By Ben Swift
‘The Triune God is full of Grace. He gave His own reflection five senses to appreciate His beautiful creation. And with His own finger He delicately wrote His law of love on His little mirror as He breathed life into him.’ (Cullan McKinlay)
It can take you to a remarkable place within your consciousness when you begin to comprehend that each one of us was created to reflect God’s glory, purposefully crafted in His image. Nothing else could be more important in life than living in communion with the One who knows us better than we know ourselves.
People reflect God in so many ways and not always as predicted or expected. Several years ago I attended an Anglican church in which the senior minister left me with a simple yet lasting piece of insight. Each morning he would get up before sunrise and spend time walking quietly, just himself and his maker, listening, reflecting, praying and enjoying time out of the world’s insanity.
Walking with God in this way is by no means a new concept, but in the crazy world in which we live, I suspect it is a dying or at least a fading practise. Perhaps a lesser known biblical character, Enoch, a member of Adam’s family, knew this well as he provides us through Scripture with a way of deepening our relationship with the Triune God.
‘So all the days of Enoch were three hundred and sixty-five years. And Enoch walked with God; and he was not, for God took him.’ (Genesis 5:23-24)
God took Enoch! What this infers is that amongst the vast numbers of people who have lived on the Earth, only two never died according to Scripture. Enoch and Elijah. This raises the question, “Why?” “What is it about Enoch that separated him from the pack and what can we learn from his ways?”
Andrew Bonar suggests that God and Enoch were in the habit of taking a long walk together every day and that one day God said to his companion, “Why go home? Come all the way with Me.” And so it was that God took Enoch directly to live in His presence.
While we shouldn’t place our hope in sharing Enoch’s direct assumption into God’s dimension, we as followers of Christ can learn a lot from the way of Enoch. Here we find a man of outstanding sanctity who enjoyed intimate fellowship with God. It has also been suggested that the example of Enoch’s assumption played a part in the origin of Jewish hope for life with God beyond death, an assurance now made clear through what has been achieved through Christ in His death and resurrection.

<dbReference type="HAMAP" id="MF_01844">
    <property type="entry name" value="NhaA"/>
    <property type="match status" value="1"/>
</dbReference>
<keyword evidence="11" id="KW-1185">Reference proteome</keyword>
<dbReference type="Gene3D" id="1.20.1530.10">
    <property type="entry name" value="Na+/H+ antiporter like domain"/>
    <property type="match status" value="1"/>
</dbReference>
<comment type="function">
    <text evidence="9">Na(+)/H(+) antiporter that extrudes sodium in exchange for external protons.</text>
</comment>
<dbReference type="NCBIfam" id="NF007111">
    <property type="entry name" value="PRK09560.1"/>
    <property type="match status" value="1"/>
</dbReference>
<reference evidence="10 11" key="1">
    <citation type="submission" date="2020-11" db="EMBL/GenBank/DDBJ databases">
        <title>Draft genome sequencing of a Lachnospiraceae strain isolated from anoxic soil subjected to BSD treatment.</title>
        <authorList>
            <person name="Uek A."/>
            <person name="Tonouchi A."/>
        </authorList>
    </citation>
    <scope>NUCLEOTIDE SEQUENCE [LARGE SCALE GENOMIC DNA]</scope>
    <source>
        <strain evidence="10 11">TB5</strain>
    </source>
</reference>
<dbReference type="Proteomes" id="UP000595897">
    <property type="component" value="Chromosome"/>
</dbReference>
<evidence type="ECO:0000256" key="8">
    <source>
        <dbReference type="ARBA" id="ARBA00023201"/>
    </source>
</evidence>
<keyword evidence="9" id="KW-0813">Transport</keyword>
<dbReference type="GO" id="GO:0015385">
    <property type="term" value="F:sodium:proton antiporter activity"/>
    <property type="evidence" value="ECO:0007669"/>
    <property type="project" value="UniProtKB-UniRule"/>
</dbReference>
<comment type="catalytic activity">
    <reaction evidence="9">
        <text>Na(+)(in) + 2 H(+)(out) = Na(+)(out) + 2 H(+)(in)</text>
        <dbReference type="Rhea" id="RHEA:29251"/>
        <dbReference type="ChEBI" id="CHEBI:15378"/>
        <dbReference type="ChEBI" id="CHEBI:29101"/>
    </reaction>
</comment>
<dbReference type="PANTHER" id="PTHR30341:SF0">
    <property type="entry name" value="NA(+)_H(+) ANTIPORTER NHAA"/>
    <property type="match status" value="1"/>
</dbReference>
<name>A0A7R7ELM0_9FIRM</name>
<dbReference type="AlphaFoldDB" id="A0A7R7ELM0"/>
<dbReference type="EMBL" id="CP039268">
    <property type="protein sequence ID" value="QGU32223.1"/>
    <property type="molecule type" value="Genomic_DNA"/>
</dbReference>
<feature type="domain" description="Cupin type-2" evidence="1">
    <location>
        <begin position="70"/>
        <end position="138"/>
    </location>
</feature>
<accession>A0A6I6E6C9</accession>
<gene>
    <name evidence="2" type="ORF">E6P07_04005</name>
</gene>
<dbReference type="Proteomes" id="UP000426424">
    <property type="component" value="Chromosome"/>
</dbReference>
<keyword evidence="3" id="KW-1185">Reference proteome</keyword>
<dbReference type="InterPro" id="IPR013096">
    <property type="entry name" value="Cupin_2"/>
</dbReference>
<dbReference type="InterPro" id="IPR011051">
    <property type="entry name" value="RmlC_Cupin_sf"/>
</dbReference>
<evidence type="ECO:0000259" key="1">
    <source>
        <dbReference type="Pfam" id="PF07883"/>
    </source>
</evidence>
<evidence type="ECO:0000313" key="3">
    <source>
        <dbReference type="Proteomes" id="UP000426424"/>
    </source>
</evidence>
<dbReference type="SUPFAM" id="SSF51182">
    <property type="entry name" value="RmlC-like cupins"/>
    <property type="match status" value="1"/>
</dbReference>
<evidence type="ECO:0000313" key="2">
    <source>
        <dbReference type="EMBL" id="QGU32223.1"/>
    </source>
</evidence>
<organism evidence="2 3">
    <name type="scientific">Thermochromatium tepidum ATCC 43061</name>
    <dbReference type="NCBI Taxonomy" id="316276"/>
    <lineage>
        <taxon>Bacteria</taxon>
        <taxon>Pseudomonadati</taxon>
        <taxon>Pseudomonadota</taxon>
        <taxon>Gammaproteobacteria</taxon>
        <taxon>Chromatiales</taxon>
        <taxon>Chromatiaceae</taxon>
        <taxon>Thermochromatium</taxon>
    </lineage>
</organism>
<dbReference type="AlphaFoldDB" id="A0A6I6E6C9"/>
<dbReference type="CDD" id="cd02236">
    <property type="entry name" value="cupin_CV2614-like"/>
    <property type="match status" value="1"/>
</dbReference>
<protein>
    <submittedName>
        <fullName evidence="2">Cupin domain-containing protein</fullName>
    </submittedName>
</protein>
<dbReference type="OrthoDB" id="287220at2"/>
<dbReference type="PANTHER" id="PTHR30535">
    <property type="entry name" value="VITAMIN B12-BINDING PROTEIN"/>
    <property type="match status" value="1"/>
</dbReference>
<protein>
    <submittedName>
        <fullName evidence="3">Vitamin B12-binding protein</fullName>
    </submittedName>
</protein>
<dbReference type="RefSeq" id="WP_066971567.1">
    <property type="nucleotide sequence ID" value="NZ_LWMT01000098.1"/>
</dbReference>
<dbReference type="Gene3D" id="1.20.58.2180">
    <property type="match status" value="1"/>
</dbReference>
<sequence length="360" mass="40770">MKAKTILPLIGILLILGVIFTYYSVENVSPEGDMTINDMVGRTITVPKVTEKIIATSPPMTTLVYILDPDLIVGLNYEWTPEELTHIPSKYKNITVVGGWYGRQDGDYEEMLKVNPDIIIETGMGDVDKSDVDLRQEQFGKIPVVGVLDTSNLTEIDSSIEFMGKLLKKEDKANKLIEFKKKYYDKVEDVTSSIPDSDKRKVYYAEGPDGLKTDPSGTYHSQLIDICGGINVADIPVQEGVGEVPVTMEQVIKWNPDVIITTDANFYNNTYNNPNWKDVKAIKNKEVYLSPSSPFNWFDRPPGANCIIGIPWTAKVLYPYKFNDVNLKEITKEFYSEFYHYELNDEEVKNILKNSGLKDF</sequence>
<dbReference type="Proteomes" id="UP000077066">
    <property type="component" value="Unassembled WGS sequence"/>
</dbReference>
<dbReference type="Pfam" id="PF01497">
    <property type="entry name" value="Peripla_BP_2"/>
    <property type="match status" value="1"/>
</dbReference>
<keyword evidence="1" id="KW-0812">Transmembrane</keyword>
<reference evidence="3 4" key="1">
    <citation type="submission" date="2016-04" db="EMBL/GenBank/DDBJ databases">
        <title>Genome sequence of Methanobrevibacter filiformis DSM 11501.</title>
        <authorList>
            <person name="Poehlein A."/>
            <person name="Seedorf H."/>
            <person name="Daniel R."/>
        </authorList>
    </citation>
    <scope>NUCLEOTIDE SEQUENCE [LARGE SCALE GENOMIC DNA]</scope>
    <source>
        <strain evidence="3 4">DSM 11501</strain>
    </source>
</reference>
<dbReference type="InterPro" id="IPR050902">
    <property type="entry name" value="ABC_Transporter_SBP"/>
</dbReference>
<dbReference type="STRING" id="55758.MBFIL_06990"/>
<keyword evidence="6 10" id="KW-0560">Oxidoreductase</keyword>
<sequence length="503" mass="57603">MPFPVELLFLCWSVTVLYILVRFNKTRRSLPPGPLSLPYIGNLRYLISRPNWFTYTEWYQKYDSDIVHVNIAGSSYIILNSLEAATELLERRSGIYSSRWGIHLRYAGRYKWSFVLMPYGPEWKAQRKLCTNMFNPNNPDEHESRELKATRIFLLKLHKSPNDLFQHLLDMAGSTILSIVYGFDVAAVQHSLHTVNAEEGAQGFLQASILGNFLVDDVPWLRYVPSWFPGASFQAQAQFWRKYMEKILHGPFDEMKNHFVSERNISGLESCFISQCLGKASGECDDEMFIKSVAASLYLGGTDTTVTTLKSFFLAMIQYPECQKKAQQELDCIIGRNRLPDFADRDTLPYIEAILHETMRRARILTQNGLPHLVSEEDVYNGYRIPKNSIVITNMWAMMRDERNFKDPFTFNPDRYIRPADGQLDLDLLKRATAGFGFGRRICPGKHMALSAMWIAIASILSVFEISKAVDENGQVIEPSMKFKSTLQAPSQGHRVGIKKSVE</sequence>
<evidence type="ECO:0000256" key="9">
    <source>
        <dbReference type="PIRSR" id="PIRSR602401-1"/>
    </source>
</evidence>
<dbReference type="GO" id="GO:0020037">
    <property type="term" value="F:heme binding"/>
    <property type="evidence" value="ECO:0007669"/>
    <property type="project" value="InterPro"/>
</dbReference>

As we look to be inspired by the life of Enoch, we come to see the development of a great faith, one that was built over time, strengthened continually in the presence of the Heavenly Father.
‘By faith Enoch was taken away so that he did not see death, “and was not found because God had taken him”, for before he was taken he had this testimony, that he pleased God. But without faith it is impossible to please Him, for he who comes to God must believe that He is a rewarder of those who diligently seek Him.’ (Hebrews 11:5-6)
As with the gift of the human mind’s ability to reason, faith in God is also a gift. Our understanding of the gift of faith cannot be separated from our understanding of God’s Grace in that we as people can do nothing to earn it. We can therefore only receive it with joyful and open arms as we embark on our journey to know the Triune God more deeply.
The gift of grace received by faith has the power to take us beyond the foolishness of human reason and philosophy alone. Luther understood this well, a concept that paved the way to a reformation that would change the world. Oswald Bayer in reflecting on Luther’s thoughts suggests, “The image of God for the human being consists in the fact that the individual is the representative of God and is the one responsible for carrying out his mandates here on earth. Whoever is not satisfied with being an instrument of God and with being one who carries out his mandates destroys and misdirects the proper way to act in the image of God by glorifying himself instead, wrongly applying what was promised to him – the ability to reason using language.” Surely Enoch because he pleased God, must have had a strong understanding of what it truly means to be a human being, created in God’s image.
It would make sense to ask at this point, “What is this faith that Enoch and followers of Christ identify with?” It is the gift of being able to hear the gospel message and respond to what has been finished once and for all through Christ in His death and resurrection. It is the recognition of the reality of who God is and who we are as His creation.
We would all do well to learn from the way of Enoch, walking closely with God, closing our ears to Sinatra’s words of, “I did it my way,” and instead living as God intended, in His Grace. Perhaps a good place to embark on this journey would be to reflect on the following prayer by A.W. Tozer:
“O God, I have tasted Thy goodness, and it has both satisfied me and made me thirsty for more. I am painfully conscious of my need of further grace. I am ashamed of my lack of desire. O God, the Triune God, I want to want Thee; I long to be filled with longing; I thirst to be made more thirsty still. Show me Thy glory, I pray Thee, that so I may know Thee indeed. Begin in mercy a new work of love within me. Say to my soul, “Rise up, my love, my fair one, and come away.” Then give me grace to rise and follow Thee up from this misty lowland where I have wandered so long.”